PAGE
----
Although the University of Nebraska-Lincoln has many trees in jeopardy if and when Emerald Ash Borer strikes its campuses, its landscape professionals already have taken steps to minimize the pest’s potential harm.
Ash trees account for a little more than one in 20 of the approximately 6,300 trees on UNL’s campuses. A recent count showed 378 ash trees, roughly split between the East and City campuses, said Jeff Culbertson, an assistant director for landscape operations.
The beetle, native to Asia, was confirmed for the first time in Nebraska last week in Pulaski Park in Omaha
Culbertson said UNL landscape personnel have been preparing for an invasion by Emerald Ash Borer for at least the past five years.
Some of the steps they’ve taken include:
Removing weakened and ailing ash trees. The borers are said to be attracted to sick trees first, then spreading to healthy ones, Culbertson said.
Nurturing healthy trees, keeping them mulched, pruned and well watered.
Choosing a variety of other tree species for new and replacement plantings.
Staying up-to-date on training and the latest information on the borers. Landscaping staff have been trained to recognize the symptoms of Emerald Ash Borer and they are certified to inject restricted-use pesticides into tree trunks to combat the pest.
“We haven’t planted ash trees for years, because we knew this was on the horizon,” said Eileen Bergt, also an assistant director in landscape services. “We’ve been planting a lot of other trees to provide diversity to the campus tree population.”
Culbertson said between 150 and 200 trees are planted on the UNL campus each year, for a variety of reasons. Some are to replace trees that have died, others are part of a new or renovated landscape.
Bergt said ash trees now are more likely to be cut down if they appear weak or if they are in a bad location.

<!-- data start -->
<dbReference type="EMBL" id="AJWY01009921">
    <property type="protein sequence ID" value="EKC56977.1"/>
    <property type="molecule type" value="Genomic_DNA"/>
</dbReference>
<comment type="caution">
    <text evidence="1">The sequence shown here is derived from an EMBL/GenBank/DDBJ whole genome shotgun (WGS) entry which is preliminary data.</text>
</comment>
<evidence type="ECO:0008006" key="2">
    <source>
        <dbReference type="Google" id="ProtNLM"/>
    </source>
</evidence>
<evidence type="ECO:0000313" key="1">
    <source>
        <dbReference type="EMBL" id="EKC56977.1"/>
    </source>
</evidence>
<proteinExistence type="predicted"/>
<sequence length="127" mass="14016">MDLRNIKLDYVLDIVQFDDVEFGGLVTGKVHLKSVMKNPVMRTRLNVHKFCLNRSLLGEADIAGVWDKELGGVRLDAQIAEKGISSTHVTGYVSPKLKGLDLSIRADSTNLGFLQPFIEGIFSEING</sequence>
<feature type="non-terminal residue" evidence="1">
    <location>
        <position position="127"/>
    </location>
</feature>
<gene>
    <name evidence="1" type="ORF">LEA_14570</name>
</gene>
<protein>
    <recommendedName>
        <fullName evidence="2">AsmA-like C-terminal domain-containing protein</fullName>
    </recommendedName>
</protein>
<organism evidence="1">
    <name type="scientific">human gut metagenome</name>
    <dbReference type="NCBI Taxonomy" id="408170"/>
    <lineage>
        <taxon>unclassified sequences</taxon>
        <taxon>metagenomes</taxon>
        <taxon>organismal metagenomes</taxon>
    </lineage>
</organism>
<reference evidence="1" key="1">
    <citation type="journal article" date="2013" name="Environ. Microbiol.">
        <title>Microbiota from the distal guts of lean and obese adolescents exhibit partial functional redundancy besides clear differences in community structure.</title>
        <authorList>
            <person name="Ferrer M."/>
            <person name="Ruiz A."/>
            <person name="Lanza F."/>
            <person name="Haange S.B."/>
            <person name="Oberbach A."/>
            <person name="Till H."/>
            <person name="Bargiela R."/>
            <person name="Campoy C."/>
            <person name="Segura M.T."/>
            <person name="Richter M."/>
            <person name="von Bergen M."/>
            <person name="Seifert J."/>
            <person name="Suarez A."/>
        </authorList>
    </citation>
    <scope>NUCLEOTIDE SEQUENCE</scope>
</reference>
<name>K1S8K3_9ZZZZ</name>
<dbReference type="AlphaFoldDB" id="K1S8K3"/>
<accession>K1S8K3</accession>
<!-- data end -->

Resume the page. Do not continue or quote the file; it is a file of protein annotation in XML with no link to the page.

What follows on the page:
Some of UNL’s ash trees are grouped in prominent areas, such as the loop on the east side of Memorial Stadium; near Hardin Hall and along Holdrege Street near East Campus; and along R Street and 16th Street on City Campus.
Yet Culbertson and Bergt said they doubt the borer will leave major empty spots on either campus.
“Losing all the ash trees is not something I’m planning on,” Culbertson said. “We’re going to maintain as many as we can. Because of other states’ experience with Emerald Ash Borer, the rest of us are better prepared and informed.”
Although an infestation of Emerald Ash Borers usually is fatal to American ash species, area experts reassure tree lovers that an infestation won’t kill the trees overnight.
“It will definitely have an impact on both campuses when it reaches Lincoln, but it could still be a couple of years before it arrives,” said Justin Evertson, green infrastructure coordinator with the Nebraska Forest Service. “Once it does get here, it will take maybe three to four years to move across campus.”
Preventive treatment is recommended to protect ash trees if the Emerald Ash Borer has been confirmed within 15 miles. Culbertson said landscape staff would try to save at least some trees by treating them with trunk-injected pesticides. UNL would probably not use pesticides that require drenching the soil around the base of the tree because of the greater potential environmental consequences. If the pesticide gets taken up by nearby plants, for example, it could harm bees and other pollinating insects.
While Evertson warned that pesticide treatment harms trees and is not a long-term solution, Culbertson said it now appears that the Emerald Ash Borer threat dissipates over time.
“We’re starting to identify the important trees on campus and making sure we’re protecting these first,” Culbertson said. “It appears if you can protect your area, after eight years the potential problem starts decreasing.”
The cost to treat a tree is about $100 every two years. Culbertson said his staff all are certified to apply the pesticides.
“We have a very diverse campus forest,” he said. “The number of ash trees is significant, but it’s a small component of our forest. That’s why we would work to save some of the ash trees. We’re a botanical garden and we want to maintain as many ash as we can for research.”